They are both livebearers, so stick with that two-to-one female-to-male ratio. Swords are easier to sex than platies, as the male has the elongated “sword” tail. Both fish come in several varieties that are common in the industry.

Remember that your guppies might nip at fish with long fins, so be smart when choosing platies and swords.

  • Adult Size: 3-5 inches
  • Temperament: Peaceful, active
  • Social Requirements: Schooling, keep in 2:1 female to male ratio
  • Minimum Tank Size: 20 gallon

Dwarf Gourami

The dwarf gourami is a colorful fish that can be compatible with guppies. Even though they are often labeled as semi-aggressive fish, they are typically peaceful and great for community tanks. However, there are a few things to think about if you wish to keep them successfully. I have always had the best luck keeping them as individual fish, as they can sometimes exhibit aggression toward other gouramis.

Gouramis are anabantids, meaning they have a special organ that allows them to breathe gulps of air above the water surface. Other anabantids common to the aquarium industry include betta fish and leopard bush fish. In my experience, these fish don't do well in the same tank, so be wary if you try to stock them together.

  • Adult Size: 3-4 inches
  • Temperament: Semi-aggressive (generally compatible with smaller fish like guppies)
  • Social Requirements: May keep as an individual. May exhibit aggression toward others of the species or other anabantids.
  • Minimum Tank Size: 10 gallons (one)

Plecostomus

Plecos are some of the best algae-eating fish you can find for your aquarium. They are peaceful, and they should get along fine with your guppies. However, there are other considerations if you intend to stock them.

Fish stores sell common plecos as small juveniles that are appropriate for a 10-gallon tank. (Note that "common pleco" refers to a specific species but is also used as a generic description of similar species in the aquarium world.) What they don’t tell you is they can grow to an adult length of a couple of feet. That makes them inappropriate for all but the largest home aquariums.

The rubberlip and bristlenose plecos are better options. They grow to around six or eight inches and are appropriate for 55-gallon tanks. Whatever pleco you stock, be sure to feed algae wafers so they have enough to eat, and consider including a piece of driftwood for them to rasp on.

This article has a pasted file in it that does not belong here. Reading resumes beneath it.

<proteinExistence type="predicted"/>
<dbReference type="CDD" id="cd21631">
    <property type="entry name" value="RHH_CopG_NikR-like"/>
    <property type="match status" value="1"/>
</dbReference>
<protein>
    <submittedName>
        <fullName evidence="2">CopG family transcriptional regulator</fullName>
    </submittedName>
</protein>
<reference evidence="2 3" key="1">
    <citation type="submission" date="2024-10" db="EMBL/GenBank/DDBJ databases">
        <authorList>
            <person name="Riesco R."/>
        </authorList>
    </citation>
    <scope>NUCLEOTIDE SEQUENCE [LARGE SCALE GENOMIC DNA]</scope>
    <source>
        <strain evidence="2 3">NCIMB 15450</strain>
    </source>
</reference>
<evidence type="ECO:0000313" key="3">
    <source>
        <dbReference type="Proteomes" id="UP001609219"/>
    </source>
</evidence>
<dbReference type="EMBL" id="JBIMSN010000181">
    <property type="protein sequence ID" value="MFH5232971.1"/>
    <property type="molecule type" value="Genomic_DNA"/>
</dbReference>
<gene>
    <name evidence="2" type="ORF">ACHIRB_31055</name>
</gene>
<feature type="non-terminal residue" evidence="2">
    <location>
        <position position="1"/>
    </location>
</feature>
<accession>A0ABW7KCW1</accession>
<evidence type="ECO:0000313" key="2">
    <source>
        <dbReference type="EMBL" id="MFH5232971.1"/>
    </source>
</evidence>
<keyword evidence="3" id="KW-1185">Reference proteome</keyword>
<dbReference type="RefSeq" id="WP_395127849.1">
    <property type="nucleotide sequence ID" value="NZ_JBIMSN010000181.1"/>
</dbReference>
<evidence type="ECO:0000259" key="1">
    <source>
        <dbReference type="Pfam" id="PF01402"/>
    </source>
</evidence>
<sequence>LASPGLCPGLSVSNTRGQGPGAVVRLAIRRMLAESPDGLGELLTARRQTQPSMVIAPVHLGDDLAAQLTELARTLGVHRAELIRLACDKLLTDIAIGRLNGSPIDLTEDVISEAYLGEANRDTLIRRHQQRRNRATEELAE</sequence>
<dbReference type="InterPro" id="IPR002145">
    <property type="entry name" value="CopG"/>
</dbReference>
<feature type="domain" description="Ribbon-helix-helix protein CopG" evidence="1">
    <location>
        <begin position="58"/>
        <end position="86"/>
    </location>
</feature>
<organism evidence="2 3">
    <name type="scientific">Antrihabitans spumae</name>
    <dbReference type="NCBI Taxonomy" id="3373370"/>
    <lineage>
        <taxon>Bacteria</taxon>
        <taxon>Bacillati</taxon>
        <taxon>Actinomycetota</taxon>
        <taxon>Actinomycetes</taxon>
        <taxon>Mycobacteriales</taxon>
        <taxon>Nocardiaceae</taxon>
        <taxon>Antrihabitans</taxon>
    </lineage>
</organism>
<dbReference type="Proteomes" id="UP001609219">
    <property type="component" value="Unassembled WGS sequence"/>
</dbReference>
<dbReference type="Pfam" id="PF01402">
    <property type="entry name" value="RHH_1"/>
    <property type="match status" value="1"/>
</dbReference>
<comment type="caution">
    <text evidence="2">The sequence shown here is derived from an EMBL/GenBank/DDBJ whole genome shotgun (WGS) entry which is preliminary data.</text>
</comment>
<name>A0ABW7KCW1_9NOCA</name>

• Adult Size: 24 inches (common), 6-8 (rubberlip and bristlenose)
  • Temperament: Peaceful, maybe lash out of needs around met.
  • Social Requirements: Solitary
  • Minimum Tank Size: 150 gallons (common), 55 gallons (rubbernose and bristlenose)

Otocinclus

If you don’t have a tank big enough for a plecostomus, instead consider a school of otocinclus catfish. They are schooling fish that look like tiny plecos, and are sometimes referred to as “dwarf suckerfish”.

Otos are delightful little catfish for a freshwater aquarium. Like the plecos, they will go to work on the excess algae in your tank. You'll still need to do some work on your own, but they can help.

You can keep a school of six in a tank as small as 20 gallons, which will give you enough room for your guppies too. One nice benefit of otos is that they won’t trash your live plants as plecos are prone to do.

As with plecos, be sure to feed algae wafers, so they are getting enough to eat.

  • Adult Size: 1-2 inches
  • Temperament: Peaceful
  • Social Requirements: Schooling, groups of six or more
  • Minimum Tank Size: 20 gallons

Molly Fish

Mollies are another livebearer. That means as you know by now, you’ll need to stick with that 2:1 female to male ratio. There are many varieties such as the black molly, SailFin molly, and lyretail molly. All are active but peaceful fish that shouldn’t care a whit about your guppies. They make a great addition to community aquariums. However, I would avoid molly varieties with long fins, as they may get nipped by your guppies.

Because they are such active swimmers, I also suggest stocking mollies in larger tanks. I’ve owned some tranquil mollies and others that didn’t seem to have enough room even in a 55-gallon tank. For me, this was a great lesson in how you never quite know what to expect from a fish until you have it in your tank.

  • Adult Size: 4 inches
  • Temperament: Peaceful, active
  • Social Requirements: Keep in 2:1 female to male ratio
  • Minimum Tank Size: 30 gallon

Harlequin Rasbora

Like guppies, harlequin rasboras are some of the most colorful fish for your freshwater aquarium. They are schooling fish that only grown to a couple of inches, and if you are looking to stock your tank with tiny fish, these guys should be high on your list. They are easy to care for, making them good fish beginners.

You can distinguish males by their bright orange coloring, accented by their black tails. Females are duller.

  • Adult Size: 2 inches
  • Temperament: Peaceful
  • Social Requirements: Shoaling, keep in groups of 6 or more